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  • $\begingroup$ All you are estimating with a binary predictor is the two probabilities shown as red dots in your Edit 2 plot, which correspond to x = 0 and x = 1. There are no values for x in your data between 0 and 1, so it doesn't make sense to plot the curved line. What would that line even represent?! For example, if I told you that the estimated probability is 0.2 when x = 0.4, wouldn't you tell me that is nonsensical, since x can't take the value 0.2 (only the value 0 or the value 1)? The curved line would only make sense if x were a continuous predictor, not a binary predictor. $\endgroup$ – Isabella Ghement Apr 1 at 3:39
  • $\begingroup$ Think of x of as being Gender, where x = 0 for Males and 1 for Females. Also, think of y = 1 if a person is married and y = 0 if a person is not married. Then your binary logistic regression model is modelling the probabilily of being married separately for males and females. The model might predict that the probability of being married is p1 = 0.6 for males and p2 = 0.01 for females (as per your plot, say). If you draw a curve like that in Edit 2, what would it mean that the curve indicates that the probability of being married is 0.2 when Gender = 0.4?! What does Gender = 0.4 even mean?! $\endgroup$ – Isabella Ghement Apr 1 at 3:47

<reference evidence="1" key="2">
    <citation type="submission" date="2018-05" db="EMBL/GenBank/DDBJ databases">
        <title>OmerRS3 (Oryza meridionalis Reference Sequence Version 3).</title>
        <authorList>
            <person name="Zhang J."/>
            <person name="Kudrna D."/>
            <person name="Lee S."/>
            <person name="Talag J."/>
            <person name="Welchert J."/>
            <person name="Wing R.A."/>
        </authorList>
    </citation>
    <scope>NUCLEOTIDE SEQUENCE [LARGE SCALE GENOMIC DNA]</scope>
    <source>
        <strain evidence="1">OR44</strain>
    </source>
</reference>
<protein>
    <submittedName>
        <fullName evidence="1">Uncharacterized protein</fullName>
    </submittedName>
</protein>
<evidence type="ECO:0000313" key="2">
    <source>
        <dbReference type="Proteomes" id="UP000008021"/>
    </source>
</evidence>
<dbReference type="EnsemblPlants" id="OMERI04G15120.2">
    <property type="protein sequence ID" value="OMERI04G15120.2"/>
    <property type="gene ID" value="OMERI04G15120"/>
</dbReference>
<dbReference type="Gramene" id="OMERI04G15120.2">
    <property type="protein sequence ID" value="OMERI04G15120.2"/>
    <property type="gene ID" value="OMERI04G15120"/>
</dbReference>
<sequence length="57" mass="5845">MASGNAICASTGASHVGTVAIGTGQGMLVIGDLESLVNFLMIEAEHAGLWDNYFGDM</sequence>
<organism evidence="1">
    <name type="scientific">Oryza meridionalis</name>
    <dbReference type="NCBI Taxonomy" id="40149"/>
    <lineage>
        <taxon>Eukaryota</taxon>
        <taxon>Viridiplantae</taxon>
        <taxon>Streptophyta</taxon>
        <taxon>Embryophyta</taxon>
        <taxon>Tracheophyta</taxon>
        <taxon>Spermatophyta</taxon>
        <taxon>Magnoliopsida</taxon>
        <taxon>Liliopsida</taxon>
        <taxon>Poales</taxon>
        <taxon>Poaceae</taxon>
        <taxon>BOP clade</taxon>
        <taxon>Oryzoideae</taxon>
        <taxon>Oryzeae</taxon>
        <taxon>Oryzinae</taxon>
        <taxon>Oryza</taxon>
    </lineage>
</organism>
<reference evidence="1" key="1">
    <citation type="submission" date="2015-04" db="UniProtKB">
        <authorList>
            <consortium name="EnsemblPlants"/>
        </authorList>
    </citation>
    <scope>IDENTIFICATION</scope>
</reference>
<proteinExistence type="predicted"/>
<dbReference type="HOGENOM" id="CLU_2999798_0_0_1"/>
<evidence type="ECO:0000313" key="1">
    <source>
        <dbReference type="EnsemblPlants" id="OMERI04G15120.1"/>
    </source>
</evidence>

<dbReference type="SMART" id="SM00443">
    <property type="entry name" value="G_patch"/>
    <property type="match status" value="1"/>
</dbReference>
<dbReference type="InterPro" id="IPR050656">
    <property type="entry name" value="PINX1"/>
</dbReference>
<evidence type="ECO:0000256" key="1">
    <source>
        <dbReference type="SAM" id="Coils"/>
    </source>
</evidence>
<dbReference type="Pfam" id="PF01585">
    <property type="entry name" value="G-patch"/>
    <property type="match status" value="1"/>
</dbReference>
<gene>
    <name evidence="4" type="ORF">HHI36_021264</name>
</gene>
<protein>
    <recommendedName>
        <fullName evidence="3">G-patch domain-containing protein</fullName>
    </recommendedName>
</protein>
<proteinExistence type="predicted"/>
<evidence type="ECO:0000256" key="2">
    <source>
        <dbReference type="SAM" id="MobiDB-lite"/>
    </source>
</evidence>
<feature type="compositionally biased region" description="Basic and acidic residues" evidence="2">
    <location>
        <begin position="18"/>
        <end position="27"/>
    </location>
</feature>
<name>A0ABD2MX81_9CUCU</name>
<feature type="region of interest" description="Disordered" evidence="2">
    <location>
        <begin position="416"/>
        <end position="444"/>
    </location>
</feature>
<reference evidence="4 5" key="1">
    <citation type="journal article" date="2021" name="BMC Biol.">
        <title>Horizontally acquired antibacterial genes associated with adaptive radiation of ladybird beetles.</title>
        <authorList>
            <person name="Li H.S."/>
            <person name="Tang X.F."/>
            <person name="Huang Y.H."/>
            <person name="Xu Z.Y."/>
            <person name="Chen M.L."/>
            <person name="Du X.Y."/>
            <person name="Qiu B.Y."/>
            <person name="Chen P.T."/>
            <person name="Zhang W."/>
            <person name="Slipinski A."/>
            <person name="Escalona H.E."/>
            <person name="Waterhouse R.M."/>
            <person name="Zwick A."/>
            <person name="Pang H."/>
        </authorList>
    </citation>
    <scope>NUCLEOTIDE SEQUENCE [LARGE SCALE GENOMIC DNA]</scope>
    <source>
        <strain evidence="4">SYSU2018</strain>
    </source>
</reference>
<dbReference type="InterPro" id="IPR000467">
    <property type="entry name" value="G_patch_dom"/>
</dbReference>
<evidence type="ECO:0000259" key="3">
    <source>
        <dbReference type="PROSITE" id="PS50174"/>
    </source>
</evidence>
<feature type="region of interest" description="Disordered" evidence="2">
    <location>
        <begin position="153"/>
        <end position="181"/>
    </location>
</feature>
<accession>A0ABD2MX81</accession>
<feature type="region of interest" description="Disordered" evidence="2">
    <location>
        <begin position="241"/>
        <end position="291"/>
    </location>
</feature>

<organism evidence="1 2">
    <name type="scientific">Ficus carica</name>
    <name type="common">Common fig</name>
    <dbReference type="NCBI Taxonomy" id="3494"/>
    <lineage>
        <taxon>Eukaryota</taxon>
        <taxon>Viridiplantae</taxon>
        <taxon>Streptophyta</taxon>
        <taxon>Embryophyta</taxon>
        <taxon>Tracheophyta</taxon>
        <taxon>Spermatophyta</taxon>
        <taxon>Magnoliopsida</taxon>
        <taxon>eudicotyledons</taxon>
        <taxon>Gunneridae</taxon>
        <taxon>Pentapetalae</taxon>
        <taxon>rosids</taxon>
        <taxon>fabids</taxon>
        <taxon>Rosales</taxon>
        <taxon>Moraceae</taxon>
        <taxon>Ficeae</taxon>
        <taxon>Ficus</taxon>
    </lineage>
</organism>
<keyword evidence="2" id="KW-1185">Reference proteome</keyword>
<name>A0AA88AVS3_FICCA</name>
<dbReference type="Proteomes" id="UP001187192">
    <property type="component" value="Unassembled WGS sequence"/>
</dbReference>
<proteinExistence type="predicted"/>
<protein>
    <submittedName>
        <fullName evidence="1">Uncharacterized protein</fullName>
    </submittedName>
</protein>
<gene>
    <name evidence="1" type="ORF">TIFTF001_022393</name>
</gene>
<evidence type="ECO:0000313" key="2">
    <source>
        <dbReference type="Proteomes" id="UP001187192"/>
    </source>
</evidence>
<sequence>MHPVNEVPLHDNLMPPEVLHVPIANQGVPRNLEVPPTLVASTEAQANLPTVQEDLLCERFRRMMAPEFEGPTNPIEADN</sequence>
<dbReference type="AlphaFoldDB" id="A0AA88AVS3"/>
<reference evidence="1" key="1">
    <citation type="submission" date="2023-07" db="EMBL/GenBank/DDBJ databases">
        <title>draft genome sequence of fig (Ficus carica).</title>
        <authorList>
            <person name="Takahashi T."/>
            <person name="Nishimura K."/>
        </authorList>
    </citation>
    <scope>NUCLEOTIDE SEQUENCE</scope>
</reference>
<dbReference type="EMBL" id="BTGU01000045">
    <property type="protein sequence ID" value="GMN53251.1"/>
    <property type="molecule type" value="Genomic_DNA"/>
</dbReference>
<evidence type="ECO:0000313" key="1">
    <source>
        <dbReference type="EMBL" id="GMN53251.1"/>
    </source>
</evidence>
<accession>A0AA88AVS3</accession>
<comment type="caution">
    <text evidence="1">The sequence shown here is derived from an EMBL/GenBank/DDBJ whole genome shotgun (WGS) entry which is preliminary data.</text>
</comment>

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Overview of Binary Logistic Regression Using a Continuous Predictor

A binary logistic regression model with continuous predictor variable $x$ has the form:

log(odds that y = 1) = beta0 + beta1 * x   (A)

According to this model, the continuous predictor variable $x$ has a linear effect on the log odds that the binary response variable $y$ is equal to 1 (rather than 0).

One can easily show this model to be equivalent to the following model:

 (probability that y = 1) =

   exp(beta0 + beta1 * x)/[1 + exp(beta0 + beta1 * x)] (B)

In the equivalent model, the continuous predictor $x$ has a nonlinear effect on the probability that $y = 1$.